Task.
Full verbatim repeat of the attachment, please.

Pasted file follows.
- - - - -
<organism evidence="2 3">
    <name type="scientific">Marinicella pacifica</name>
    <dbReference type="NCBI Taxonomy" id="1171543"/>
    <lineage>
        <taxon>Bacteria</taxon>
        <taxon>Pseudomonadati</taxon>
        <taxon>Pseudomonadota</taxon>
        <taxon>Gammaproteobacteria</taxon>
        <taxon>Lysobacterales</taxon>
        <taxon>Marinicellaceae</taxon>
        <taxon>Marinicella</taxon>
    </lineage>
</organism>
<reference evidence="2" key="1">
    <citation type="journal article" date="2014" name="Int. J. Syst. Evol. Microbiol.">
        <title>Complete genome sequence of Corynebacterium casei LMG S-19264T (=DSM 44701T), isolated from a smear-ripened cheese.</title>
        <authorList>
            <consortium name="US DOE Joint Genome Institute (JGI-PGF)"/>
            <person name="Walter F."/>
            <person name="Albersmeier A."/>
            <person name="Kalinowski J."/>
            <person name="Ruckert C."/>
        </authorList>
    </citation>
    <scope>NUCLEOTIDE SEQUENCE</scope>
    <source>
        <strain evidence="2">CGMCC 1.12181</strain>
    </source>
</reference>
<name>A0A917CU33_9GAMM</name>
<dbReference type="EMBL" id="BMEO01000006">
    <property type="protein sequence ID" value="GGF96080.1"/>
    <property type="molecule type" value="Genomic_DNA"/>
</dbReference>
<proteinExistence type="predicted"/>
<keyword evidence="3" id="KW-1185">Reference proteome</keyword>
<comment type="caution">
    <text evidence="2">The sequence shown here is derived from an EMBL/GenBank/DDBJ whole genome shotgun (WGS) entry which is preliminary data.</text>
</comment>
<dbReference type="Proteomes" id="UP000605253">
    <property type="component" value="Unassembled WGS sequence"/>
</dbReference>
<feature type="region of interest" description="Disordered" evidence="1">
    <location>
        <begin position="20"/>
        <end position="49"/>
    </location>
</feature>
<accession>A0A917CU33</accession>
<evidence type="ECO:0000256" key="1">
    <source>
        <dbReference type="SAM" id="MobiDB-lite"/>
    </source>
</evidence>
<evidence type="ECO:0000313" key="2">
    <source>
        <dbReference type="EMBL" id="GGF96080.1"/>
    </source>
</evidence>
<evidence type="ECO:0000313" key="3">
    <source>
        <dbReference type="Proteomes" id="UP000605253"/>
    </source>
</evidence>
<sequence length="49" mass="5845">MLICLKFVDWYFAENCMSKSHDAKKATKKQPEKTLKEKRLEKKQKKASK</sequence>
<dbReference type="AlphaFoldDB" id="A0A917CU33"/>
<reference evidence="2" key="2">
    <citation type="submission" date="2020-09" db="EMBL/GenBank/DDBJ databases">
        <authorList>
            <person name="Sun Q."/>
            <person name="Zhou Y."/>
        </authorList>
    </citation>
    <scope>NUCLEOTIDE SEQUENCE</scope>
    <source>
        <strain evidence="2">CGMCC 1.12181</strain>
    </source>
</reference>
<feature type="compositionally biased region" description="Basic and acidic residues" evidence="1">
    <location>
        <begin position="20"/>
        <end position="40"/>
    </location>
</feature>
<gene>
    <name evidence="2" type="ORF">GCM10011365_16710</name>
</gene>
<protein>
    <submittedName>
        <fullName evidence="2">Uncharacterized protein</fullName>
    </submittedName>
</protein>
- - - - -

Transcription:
<organism evidence="2 3">
    <name type="scientific">Marinicella pacifica</name>
    <dbReference type="NCBI Taxonomy" id="1171543"/>
    <lineage>
        <taxon>Bacteria</taxon>
        <taxon>Pseudomonadati</taxon>
        <taxon>Pseudomonadota</taxon>
        <taxon>Gammaproteobacteria</taxon>
        <taxon>Lysobacterales</taxon>
        <taxon>Marinicellaceae</taxon>
        <taxon>Marinicella</taxon>
    </lineage>
</organism>
<reference evidence="2" key="1">
    <citation type="journal article" date="2014" name="Int. J. Syst. Evol. Microbiol.">
        <title>Complete genome sequence of Corynebacterium casei LMG S-19264T (=DSM 44701T), isolated from a smear-ripened cheese.</title>
        <authorList>
            <consortium name="US DOE Joint Genome Institute (JGI-PGF)"/>
            <person name="Walter F."/>
            <person name="Albersmeier A."/>
            <person name="Kalinowski J."/>
            <person name="Ruckert C."/>
        </authorList>
    </citation>
    <scope>NUCLEOTIDE SEQUENCE</scope>
    <source>
        <strain evidence="2">CGMCC 1.12181</strain>
    </source>
</reference>
<name>A0A917CU33_9GAMM</name>
<dbReference type="EMBL" id="BMEO01000006">
    <property type="protein sequence ID" value="GGF96080.1"/>
    <property type="molecule type" value="Genomic_DNA"/>
</dbReference>
<proteinExistence type="predicted"/>
<keyword evidence="3" id="KW-1185">Reference proteome</keyword>
<comment type="caution">
    <text evidence="2">The sequence shown here is derived from an EMBL/GenBank/DDBJ whole genome shotgun (WGS) entry which is preliminary data.</text>
</comment>
<dbReference type="Proteomes" id="UP000605253">
    <property type="component" value="Unassembled WGS sequence"/>
</dbReference>
<feature type="region of interest" description="Disordered" evidence="1">
    <location>
        <begin position="20"/>
        <end position="49"/>
    </location>
</feature>
<accession>A0A917CU33</accession>
<evidence type="ECO:0000256" key="1">
    <source>
        <dbReference type="SAM" id="MobiDB-lite"/>
    </source>
</evidence>
<evidence type="ECO:0000313" key="2">
    <source>
        <dbReference type="EMBL" id="GGF96080.1"/>
    </source>
</evidence>
<evidence type="ECO:0000313" key="3">
    <source>
        <dbReference type="Proteomes" id="UP000605253"/>
    </source>
</evidence>
<sequence length="49" mass="5845">MLICLKFVDWYFAENCMSKSHDAKKATKKQPEKTLKEKRLEKKQKKASK</sequence>
<dbReference type="AlphaFoldDB" id="A0A917CU33"/>
<reference evidence="2" key="2">
    <citation type="submission" date="2020-09" db="EMBL/GenBank/DDBJ databases">
        <authorList>
            <person name="Sun Q."/>
            <person name="Zhou Y."/>
        </authorList>
    </citation>
    <scope>NUCLEOTIDE SEQUENCE</scope>
    <source>
        <strain evidence="2">CGMCC 1.12181</strain>
    </source>
</reference>
<feature type="compositionally biased region" description="Basic and acidic residues" evidence="1">
    <location>
        <begin position="20"/>
        <end position="40"/>
    </location>
</feature>
<gene>
    <name evidence="2" type="ORF">GCM10011365_16710</name>
</gene>
<protein>
    <submittedName>
        <fullName evidence="2">Uncharacterized protein</fullName>
    </submittedName>
</protein>